In the view of Dominelli (2014), considerable variation is seen to exist among low-income groups when it comes to the severity and range of environmental hazards. An environmental hazard like a pollutant, a pathogen or any physical hazard is not necessarily likes to harm anyone and the characteristic features of household, social group or individuals who are exposed to this hazard have an important role to play when it comes to the type of impact that it has. Certain households or people tend to be more vulnerable to environmental problems and hazards than others. For Abramson et al (2015), this is largely due to the fact that they are unable to avoid such hazards, and more affected by such hazards than others, and not able to cope too successfully with these environmental hazards due to injury, illness or even premature death that is caused by the hazard. Such households or individuals can be regarded as vulnerable people or households. However, for Rufat et al. (2015), to provide for a more thorough understanding, a distinction needs to be made between vulnerability, that is, where it is cultural, social or economic conditions that increase likelihood of risk and susceptibility, where risk is increased due to a number of endogenous factors like the nutritional status of a person, genetic makeup and immune system status. Some of the factors that influence the susceptibility of individuals or groups to environmental hazards as argued by Bennett et al. (2015), are as follows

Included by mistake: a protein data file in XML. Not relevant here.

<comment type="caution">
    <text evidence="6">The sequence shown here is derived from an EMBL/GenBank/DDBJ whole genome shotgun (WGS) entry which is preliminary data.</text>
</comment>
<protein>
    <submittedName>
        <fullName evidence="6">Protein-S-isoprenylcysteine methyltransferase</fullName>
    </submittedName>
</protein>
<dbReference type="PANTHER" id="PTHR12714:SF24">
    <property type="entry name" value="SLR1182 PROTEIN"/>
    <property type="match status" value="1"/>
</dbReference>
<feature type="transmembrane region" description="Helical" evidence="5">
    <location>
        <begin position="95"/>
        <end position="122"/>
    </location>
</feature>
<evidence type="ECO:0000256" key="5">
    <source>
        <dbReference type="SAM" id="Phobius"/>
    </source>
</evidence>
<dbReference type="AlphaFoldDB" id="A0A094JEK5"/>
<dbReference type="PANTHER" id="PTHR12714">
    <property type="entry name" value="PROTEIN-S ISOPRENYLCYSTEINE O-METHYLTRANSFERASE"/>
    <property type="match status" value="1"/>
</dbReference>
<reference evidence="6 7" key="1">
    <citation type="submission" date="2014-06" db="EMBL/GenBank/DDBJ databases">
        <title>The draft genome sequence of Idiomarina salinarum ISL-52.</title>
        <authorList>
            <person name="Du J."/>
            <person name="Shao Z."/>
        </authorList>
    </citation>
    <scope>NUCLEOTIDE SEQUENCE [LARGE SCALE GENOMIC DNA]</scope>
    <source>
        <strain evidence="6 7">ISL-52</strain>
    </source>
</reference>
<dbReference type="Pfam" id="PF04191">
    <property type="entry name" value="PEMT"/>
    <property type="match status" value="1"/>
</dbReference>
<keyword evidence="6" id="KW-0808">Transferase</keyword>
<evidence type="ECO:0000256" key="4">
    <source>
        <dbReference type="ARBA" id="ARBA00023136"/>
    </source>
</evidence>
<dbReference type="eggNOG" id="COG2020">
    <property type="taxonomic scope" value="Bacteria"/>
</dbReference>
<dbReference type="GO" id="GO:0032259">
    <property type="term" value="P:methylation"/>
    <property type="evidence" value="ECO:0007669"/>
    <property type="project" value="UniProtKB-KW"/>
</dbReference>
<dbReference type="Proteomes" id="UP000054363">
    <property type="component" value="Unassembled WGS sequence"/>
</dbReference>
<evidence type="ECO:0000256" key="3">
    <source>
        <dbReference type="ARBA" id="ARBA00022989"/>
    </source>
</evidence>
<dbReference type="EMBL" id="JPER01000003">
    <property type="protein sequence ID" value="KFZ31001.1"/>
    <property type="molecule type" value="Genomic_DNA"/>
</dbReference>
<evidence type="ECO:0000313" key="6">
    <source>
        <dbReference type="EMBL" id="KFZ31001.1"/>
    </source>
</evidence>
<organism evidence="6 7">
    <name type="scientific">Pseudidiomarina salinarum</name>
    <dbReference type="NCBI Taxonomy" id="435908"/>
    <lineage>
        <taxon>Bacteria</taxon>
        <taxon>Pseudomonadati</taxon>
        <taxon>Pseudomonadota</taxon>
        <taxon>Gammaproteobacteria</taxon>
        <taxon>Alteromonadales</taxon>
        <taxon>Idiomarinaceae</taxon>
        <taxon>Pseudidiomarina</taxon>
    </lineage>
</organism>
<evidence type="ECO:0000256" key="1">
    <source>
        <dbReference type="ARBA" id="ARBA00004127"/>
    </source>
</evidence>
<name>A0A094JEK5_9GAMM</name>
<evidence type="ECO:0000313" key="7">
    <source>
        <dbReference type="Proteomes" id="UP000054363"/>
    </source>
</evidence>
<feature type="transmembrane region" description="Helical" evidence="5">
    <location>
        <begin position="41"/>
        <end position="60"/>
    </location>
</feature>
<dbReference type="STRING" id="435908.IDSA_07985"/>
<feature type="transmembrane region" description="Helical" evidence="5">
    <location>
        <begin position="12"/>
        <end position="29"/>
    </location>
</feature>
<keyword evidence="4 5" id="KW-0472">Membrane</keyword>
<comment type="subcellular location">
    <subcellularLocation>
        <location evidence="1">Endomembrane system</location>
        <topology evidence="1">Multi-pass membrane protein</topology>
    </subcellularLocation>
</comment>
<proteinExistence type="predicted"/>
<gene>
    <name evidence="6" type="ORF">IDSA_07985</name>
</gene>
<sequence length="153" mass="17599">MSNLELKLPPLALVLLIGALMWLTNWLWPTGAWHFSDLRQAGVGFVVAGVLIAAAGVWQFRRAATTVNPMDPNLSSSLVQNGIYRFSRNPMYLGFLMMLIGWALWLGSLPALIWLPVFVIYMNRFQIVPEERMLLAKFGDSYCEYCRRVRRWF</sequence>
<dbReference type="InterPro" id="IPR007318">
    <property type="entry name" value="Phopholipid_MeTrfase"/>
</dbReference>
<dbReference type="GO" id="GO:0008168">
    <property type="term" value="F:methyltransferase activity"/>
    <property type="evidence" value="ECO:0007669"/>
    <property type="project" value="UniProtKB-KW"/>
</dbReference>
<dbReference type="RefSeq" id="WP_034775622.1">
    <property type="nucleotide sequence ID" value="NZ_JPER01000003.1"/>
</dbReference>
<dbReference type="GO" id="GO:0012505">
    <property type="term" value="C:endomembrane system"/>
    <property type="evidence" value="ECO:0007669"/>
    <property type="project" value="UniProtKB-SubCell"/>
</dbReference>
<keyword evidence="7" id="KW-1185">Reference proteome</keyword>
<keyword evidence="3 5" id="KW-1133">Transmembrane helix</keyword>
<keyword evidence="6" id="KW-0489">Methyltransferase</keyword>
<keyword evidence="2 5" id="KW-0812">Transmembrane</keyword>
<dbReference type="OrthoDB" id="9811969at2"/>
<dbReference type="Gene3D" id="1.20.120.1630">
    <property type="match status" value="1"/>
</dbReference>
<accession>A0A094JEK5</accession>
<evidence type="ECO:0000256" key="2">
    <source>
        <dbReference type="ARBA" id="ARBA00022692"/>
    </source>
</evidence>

• Exposure to chemicals – health status and age at the time of being exposed, certain groups such as asthmatics as well as elderly people who suffer from chronic respiratory diseases become especially susceptible to specific types of air pollutants
  • Physical hazards – In overcrowded and low quality housing, the rate of physical accidents due to poor physical strength and limited mobility is very high.
  • Biological Pathogens – malnourished and HIV positive individuals with weak immune systems become easily vulnerable to environmental hazards. Pregnant women are particularly at risk if they are under nourished, and are living in conditions where the risk of contracting parasitic and infectious diseases is at an all time high.

Factors that Influence Vulnerability to Environmental Hazards

Vulnerability to environmental issues and problems is also something that is greatly influenced on the social level by factors such as gender, basic services, household assets, income and quality of housing. The most vulnerable groups as identified by Prochaska et al. (2014), therefore are:

  1. Groups that face discrimination – especially when it comes to obtaining basic services, adequate housing, and adequate income in many different societies, especially ethnic groups or caste that are faced with discrimination when it comes to all of these.